But it's very stressful having an empty computer. Programs need re-installing, I've lost the serial key for my Microsoft Office, which really pips me off. I have got my pen tablet working again, so that's a big plus. I can't remember all the little programs I had downloaded off the web, but that will drift back in.
Clean, fast operating computer........ lovely!
Monday, February 4, 2008
"The National Lottery
P O Box 1010
Liverpool, L70 1NL
BATCH No: 12/25/0034
LUCKY No:07 . 08 . 27 . 37 . 40 . 46 .  Bonus Ball
We are pleased to inform you of the result of the winners of the UK NATIONAL LOTTERY ONLINE PROMO PROGRAMME, held on 5th February 2008.The process was carried out through a random selection from a database of over 250,000 email addresses drawn across the world.
You have therefore been approved for a lump sum pay out of £3,000,000 (Three Million Pounds Sterling) in cash credited to file UKNL-L/200-26937.To file for your claim, please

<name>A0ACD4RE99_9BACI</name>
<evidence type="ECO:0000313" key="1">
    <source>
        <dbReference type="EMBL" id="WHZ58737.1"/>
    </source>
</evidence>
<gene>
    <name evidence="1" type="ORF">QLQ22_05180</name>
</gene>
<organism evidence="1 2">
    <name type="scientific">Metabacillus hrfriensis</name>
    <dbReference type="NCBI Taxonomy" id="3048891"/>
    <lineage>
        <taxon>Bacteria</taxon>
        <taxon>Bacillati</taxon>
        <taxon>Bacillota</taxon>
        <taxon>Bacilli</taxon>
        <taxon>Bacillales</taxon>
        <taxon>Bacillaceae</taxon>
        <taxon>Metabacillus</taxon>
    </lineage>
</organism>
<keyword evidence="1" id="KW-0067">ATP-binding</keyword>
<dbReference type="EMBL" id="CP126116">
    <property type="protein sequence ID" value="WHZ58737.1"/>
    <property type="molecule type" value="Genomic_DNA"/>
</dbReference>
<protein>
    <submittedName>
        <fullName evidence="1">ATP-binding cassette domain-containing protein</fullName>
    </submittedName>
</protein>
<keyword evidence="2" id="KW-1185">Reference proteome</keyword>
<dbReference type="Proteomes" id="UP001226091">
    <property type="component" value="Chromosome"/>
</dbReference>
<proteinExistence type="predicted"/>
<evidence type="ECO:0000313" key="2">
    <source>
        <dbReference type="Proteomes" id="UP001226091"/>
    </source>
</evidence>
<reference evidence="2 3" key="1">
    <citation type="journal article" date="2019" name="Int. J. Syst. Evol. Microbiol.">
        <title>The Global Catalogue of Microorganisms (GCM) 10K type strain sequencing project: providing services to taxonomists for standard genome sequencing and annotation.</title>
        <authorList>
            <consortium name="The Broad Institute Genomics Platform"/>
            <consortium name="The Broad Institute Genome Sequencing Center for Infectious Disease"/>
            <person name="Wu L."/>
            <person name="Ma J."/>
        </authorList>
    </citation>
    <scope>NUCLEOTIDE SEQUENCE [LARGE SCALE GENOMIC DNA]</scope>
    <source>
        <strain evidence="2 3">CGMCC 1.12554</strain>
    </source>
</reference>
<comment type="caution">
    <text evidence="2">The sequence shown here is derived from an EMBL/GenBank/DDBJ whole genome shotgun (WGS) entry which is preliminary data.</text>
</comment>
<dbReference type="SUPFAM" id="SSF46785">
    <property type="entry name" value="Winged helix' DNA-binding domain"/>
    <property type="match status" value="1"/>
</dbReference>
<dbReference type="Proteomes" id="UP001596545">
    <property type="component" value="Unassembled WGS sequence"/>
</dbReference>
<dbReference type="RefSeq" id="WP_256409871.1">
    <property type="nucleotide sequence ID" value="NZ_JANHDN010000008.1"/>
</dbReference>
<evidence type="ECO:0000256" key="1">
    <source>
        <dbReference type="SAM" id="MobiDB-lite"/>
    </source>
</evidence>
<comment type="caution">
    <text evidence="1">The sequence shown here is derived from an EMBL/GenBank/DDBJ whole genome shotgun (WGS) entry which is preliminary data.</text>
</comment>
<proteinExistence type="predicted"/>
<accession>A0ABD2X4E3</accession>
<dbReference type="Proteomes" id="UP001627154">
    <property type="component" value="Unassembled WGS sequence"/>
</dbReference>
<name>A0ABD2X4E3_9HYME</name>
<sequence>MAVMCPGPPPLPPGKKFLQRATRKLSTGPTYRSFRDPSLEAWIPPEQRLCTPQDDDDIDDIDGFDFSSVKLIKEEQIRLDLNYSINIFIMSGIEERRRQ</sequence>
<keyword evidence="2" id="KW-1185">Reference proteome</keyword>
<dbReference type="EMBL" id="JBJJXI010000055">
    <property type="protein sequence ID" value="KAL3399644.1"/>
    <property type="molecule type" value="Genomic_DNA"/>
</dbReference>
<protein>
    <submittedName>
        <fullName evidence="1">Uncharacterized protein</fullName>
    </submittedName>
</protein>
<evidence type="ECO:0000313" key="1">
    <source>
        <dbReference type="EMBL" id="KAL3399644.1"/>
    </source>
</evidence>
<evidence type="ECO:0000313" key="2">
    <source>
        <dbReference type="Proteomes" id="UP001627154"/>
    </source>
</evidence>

contact our claims agent;
E-mail:firstname.lastname@example.org or email@example.com
Provide him with the information below:
8.Country Of Residence:
INDICATE PREFERRED MODE OF PRIZE COLLECTION:
(A)ON-LINE WIRE TRANSFER to your designated Bank Account.
(B) CERTIFIED BANK CHEQUE.
To file for your claim, kindly contact your claims agent with the below details for processing of your claims and send the required information to him.
E-mail:firstname.lastname@example.org or email@example.com"
... Russian proverb